"I've noticed," Bruce murmurs, thoughtful, "He's a lot different. It's– It's strange."
"It is," Tony agrees. He wonders what happened to him, to take him from what his is now, to the crazy god that tried to take over the planet. It seems like something best left to Thor to explain, but judging from the way he looks at Loki now, and from how he has spoken of him in the past, it is possibly something even he does not know the answer to.
"The two of you must have a lot in common," Bruce says idly, after some time has passed in silence, and Tony swivels his head up to look at him, frowning.
"I said, 'the two of you must–'" he begins to repeat, but Tony gestures wildly, cutting him off.
"No, no, no, I mean–" Tony pauses, searching for what he wants to say next. "Is this a thing? Like– Do you guys think we have stuff in common?"
"I don't know about everyone else, but I guess it's something that has crossed my mind once or twice," he tells him, pushing away from the desk. "You're both smarter than average. Thor said Loki was a genius back on Asgard. I'm sure both of you could have plenty to talk about on that front."
Tony nods, considering it.
"And Loki's supposed to be the God of Mischief," Bruce adds, smirking, "So there's something. I'm not entirely sure if I'm looking forward to the day you two team up to cause trouble, or if I'm dreading it."
"Between his magic and my science? You should definitely be looking forward to that."
Bruce rolls his eyes. "Pretty sure I'm dreading it actually," he corrects after a moment, "Not sure that's good for my blood pressure. You and Clint are bad enough."
Sometime later, maybe the next day, maybe the day after, Loki can't be sure (he loses track of time between sleepless nights and avoiding Thor and fits of inexplicable anger,) he seeks out Tony Stark. It is hardly difficult to find the man. He is sprawled out on the sofa in the team's main quarters, simultaneously eating and watching images flicker across the screen against the wall (a television, his mind supplies, though he does not remember being told this,) and doodling, no, writing on what appears to be a napkin flattened out across his chest, and Loki stumbles upon him, like this, almost by accident as he is leaving the kitchen.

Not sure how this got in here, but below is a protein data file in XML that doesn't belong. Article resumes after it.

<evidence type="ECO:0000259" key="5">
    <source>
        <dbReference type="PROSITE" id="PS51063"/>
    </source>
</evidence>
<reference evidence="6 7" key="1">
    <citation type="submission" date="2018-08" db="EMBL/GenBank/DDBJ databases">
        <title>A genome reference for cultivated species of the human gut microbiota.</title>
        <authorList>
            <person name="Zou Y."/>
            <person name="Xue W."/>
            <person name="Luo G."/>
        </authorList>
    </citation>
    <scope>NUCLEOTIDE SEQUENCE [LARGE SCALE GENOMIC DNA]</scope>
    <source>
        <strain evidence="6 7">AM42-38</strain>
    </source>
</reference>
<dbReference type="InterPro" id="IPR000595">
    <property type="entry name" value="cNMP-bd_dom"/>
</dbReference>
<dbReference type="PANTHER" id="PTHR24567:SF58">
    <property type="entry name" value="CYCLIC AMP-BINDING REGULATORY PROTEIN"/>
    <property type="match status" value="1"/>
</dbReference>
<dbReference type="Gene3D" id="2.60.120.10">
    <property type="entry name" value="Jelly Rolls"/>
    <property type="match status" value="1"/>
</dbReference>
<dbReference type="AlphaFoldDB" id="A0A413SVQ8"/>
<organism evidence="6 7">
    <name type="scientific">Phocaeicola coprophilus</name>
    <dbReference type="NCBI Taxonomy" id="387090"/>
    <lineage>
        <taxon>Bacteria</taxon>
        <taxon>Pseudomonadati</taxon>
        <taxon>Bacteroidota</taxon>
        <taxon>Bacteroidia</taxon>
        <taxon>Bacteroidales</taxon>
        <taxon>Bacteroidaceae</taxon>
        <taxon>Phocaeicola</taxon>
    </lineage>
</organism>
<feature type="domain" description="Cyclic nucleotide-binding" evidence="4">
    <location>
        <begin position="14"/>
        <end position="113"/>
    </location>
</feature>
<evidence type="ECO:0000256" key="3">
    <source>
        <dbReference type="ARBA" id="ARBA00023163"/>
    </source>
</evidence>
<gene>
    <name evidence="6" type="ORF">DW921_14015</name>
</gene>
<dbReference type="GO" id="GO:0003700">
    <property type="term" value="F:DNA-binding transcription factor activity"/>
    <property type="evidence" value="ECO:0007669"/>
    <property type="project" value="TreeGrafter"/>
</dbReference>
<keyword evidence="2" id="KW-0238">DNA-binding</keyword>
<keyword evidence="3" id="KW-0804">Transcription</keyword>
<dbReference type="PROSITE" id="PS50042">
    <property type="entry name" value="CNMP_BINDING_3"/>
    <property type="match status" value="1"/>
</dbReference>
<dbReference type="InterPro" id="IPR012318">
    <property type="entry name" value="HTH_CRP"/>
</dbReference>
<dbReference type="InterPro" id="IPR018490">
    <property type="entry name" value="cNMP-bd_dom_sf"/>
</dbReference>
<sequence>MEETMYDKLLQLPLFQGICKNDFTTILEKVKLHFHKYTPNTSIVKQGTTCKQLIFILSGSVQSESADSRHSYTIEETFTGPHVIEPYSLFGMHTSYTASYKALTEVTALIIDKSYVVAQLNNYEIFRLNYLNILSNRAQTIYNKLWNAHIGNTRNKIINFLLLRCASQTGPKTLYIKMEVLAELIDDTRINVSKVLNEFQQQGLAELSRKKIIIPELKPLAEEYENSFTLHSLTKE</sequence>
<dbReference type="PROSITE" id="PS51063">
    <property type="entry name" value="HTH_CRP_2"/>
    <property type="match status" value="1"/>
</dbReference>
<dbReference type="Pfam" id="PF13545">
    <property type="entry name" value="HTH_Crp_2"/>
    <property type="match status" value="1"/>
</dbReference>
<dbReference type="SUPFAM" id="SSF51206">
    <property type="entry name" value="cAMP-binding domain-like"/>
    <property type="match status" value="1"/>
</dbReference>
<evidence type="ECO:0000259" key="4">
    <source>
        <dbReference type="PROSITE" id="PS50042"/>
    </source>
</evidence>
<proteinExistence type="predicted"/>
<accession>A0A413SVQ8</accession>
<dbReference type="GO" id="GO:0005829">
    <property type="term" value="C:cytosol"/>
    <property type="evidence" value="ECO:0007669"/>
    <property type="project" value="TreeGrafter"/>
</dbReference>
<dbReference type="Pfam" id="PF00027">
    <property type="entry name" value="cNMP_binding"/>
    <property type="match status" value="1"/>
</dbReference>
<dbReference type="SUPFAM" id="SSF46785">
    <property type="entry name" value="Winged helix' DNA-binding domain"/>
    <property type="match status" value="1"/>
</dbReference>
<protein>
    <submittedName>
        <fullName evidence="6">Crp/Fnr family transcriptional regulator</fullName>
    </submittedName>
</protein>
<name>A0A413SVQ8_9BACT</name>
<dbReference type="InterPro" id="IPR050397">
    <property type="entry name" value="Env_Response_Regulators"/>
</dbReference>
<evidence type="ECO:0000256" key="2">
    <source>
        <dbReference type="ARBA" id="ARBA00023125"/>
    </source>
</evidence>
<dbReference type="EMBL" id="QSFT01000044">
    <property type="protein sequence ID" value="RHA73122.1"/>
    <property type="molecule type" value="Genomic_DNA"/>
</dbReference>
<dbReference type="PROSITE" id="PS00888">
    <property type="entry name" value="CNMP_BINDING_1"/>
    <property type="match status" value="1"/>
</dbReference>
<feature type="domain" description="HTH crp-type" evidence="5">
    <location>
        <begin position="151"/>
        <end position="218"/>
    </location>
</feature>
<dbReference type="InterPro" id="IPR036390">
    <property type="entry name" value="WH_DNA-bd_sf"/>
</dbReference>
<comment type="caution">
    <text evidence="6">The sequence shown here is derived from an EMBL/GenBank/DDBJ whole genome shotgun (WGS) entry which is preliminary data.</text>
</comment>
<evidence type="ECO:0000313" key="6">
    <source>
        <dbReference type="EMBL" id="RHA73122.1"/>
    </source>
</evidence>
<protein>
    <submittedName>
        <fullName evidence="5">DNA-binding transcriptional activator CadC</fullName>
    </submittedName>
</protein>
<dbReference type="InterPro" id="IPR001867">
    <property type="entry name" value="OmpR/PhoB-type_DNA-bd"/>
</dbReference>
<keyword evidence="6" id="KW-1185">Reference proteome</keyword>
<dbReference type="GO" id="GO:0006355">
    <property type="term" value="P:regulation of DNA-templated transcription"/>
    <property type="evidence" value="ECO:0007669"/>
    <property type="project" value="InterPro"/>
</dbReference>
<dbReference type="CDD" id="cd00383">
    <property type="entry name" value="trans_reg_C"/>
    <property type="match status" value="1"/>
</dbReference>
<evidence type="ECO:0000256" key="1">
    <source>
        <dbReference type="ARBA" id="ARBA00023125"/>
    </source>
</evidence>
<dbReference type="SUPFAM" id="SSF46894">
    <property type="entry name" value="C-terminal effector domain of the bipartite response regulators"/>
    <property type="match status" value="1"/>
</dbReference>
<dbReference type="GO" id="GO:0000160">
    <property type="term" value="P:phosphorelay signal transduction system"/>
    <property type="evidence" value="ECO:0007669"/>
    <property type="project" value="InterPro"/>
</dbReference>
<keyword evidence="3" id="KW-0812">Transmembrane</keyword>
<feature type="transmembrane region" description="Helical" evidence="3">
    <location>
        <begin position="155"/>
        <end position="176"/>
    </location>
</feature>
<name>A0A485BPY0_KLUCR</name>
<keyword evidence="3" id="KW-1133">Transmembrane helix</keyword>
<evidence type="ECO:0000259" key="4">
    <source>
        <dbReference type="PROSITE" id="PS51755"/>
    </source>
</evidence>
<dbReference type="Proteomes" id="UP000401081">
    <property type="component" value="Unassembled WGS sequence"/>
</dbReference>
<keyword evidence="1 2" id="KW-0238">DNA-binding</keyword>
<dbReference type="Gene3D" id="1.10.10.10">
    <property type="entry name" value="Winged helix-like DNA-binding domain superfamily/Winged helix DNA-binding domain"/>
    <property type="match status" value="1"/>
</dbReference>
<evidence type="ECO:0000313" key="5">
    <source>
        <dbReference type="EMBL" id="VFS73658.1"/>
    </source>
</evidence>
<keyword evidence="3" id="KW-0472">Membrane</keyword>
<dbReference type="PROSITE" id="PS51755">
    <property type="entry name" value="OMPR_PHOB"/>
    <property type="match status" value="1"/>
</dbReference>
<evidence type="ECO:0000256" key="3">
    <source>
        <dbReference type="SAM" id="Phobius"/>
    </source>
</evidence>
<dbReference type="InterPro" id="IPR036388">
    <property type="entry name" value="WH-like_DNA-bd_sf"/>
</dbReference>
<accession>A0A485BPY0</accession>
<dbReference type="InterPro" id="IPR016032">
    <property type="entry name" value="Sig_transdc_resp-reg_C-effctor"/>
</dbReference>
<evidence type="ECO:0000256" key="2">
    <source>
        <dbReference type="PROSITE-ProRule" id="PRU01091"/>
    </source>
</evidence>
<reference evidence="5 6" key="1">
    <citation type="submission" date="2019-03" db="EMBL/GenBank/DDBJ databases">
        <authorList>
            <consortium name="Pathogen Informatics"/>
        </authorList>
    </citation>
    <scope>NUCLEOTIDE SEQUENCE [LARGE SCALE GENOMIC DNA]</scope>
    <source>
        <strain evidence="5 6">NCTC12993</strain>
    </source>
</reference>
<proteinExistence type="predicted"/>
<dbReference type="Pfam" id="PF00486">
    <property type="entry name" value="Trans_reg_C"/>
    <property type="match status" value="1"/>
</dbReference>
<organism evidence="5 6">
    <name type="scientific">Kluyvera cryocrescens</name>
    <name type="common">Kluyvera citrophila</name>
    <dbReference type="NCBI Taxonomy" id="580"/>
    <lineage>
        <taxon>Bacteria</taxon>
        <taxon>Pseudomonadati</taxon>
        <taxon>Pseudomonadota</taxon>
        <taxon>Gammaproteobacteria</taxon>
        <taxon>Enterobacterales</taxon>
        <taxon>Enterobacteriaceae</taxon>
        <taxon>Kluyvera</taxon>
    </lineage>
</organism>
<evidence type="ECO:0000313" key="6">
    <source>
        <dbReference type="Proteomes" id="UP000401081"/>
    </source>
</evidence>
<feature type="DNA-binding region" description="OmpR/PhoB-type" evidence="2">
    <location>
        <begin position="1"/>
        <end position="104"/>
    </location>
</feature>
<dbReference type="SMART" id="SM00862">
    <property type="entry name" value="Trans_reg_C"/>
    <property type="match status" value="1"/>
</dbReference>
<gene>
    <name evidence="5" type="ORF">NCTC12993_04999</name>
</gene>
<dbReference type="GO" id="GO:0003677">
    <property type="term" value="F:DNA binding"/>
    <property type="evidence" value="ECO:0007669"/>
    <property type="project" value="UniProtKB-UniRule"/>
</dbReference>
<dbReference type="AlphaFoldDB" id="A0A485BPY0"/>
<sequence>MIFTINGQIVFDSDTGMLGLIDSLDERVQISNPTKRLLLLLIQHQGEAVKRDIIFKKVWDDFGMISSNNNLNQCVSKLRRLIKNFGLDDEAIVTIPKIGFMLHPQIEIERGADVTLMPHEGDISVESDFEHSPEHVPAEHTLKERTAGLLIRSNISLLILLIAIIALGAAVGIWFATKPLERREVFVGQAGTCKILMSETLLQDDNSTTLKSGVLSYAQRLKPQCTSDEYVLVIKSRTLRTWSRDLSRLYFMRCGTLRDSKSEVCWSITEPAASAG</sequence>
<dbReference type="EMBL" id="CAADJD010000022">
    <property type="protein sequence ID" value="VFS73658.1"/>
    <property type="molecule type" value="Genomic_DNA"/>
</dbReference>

Stark looks up at his approach and grins at him around a mouthful of food. Loki would be appalled at his manners if he had not already realized it would be a waste of time.
"Hey, Loki Loki Artichokey," he says, mouth still full, eyes shining with something that might be humor, and Loki frowns, confused.
"I– Nevermind." He drops his eyes back to the television and, crumpling up the napkin and tossing it aside, gestures to the other end of the sofa. "Sit," he says, moving his feet to make room and Loki eyes the spot warily before doing so.
There is silence then and he stares idly at the television. No sound comes from it, though he suspects it should, and after a moment, he looks to find Tony staring at him. He looks thoughtful, his forehead creased just so, and Loki shifts uncomfortably, wedged where he is into the corner of the sofa.
"Do you need something?" he asks, and Loki looks away with a frown, recalling why he had sought him out. For the company, partly, but also because he had nothing much else to do.
"What does one do on Midgard to pass the time?" he prompts, looking at him again.
Beside him, Tony smirks. "Why, you bored?"
"A bit," he responds, almost teasingly. But it is true. He has run out of books from his personal collection of interest to him enough to reread, and avoiding Thor has become increasingly difficult without the excuse of something to do. He is around every corner, at every turn, with too big smiles and too sad eyes, and Loki can stand it no longer.
His eyes flicker once more to the television, and wonders what entertainment value the images moving across the screen holds. Very little to him, he reasons, watching as an explosion rocks the image and throws several people across a field.
"What did you do on Asgard to fill the time?" he asks, and Loki frowns, considering the question. Time is different on Asgard, feels different, passes different, but he does not say as much, unsure of how to explain. It is not something a mortal can even come to understand, he is certain. Although looking at Tony, and recalling his extraordinary room of technology, he thinks perhaps he might not be just any ordinary mortal.